Afflicted with osteogenesis imperfecta, more commonly known as brittle bone disease, playing ice hockey simply was not in the cards for this youngster. One wrong bump could mean immense pain and broken bones.

Then he discovered sledge hockey.

Upon strapping into his sled, the little boy cruised around the ice surface before making his way to centre ice and shouting, “I’m free!”

Sport has that power.

I was fortunate enough to be introduced to sledge hockey during my years at the University of Alberta. It was a fantastic experience and an incredible challenge that was truly rewarding.

A lot of people don’t realize the Civic Centre is fully equipped for sledge hockey.

A lot of people also don’t realize that the Kimberley Rotary Club raised $18,000 to purchase 12 sleds, which were then put in the care of Kimberley Minor Hockey  (KMH).

KMH cares for the equipment and anyone interested in using it is encouraged to contact KMH equipment manager Brian Anderson via email at cb.anderson@shaw.ca.

I’d encourage you to get in touch with KMH and give sledge hockey a try.

You won’t regret it.

Just Posted

Students at Creston Valley Secondary School put together an art installation of a replica residential school room. (Photo by Kelsey Yates)
Creston students create art installation of residential school room

The replica was decorated with a small bed, school uniform, and notes written with pleas for help

A tent housing a mobile vaccination clinic. (Interior Health/Contributed)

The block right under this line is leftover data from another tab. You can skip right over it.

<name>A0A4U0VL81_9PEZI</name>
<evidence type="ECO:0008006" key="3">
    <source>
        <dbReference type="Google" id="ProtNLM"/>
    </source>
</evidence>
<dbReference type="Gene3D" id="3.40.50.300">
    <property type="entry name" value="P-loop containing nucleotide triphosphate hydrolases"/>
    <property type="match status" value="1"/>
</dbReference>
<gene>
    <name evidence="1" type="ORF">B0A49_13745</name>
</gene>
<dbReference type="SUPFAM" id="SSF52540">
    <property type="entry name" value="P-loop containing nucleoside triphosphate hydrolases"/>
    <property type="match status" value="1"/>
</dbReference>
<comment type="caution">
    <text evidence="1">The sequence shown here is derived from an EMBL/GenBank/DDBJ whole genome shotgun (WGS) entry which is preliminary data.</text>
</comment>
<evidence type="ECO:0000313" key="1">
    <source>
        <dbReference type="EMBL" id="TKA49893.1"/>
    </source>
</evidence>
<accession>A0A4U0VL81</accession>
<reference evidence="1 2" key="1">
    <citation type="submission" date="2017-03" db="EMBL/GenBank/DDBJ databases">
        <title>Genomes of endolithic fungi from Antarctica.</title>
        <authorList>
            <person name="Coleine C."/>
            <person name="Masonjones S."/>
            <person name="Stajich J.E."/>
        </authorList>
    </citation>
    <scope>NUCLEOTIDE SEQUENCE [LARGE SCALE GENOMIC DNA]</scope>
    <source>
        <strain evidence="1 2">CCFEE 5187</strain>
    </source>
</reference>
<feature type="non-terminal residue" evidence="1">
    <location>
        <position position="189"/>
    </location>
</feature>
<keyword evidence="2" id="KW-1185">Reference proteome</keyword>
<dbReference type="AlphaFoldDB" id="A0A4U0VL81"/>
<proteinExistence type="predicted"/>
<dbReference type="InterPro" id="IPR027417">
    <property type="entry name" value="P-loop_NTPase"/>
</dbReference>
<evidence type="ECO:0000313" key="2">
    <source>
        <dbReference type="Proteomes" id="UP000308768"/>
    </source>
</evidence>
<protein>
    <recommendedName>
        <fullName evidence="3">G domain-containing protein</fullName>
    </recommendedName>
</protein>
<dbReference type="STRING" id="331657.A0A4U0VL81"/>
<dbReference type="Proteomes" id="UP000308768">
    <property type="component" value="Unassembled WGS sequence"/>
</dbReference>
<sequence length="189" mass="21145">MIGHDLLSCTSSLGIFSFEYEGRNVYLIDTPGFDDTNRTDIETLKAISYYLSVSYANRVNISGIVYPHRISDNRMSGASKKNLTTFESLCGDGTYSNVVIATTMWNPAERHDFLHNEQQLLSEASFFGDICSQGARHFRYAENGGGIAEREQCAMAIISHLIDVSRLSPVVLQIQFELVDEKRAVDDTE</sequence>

Second dose vaccinations accelerating throughout region: Interior Health

To date, more than 675,000 doses have been administered throughout the region

1914
It happened this week in 1914

June 13 - 19: Compiled by Dave Humphrey from the archived newspapers… Continue reading

Prince Charles Secondary School
School District 8 votes in favour of name change for Secondary School in Creston

In an act of reconciliation, a new name will be chosen for Prince Charles Secondary School

Kootenay-Columbia MP Rob Morrison. Photo courtesy Conservative Party of Canada.
MP Morrison appointed to parliamentary national security committee

Kootenay-Columbia parliamentarian one of five candidates appointed to national security committee

People line up to get their COVID-19 vaccine at a vaccination centre, Thursday, June 10, 2021 in Montreal. THE CANADIAN PRESS/Ryan Remiorz
Vaccines, low COVID case counts increase Father’s Day hope, but risk is still there

Expert says people will have to do their own risk calculus before popping in on Papa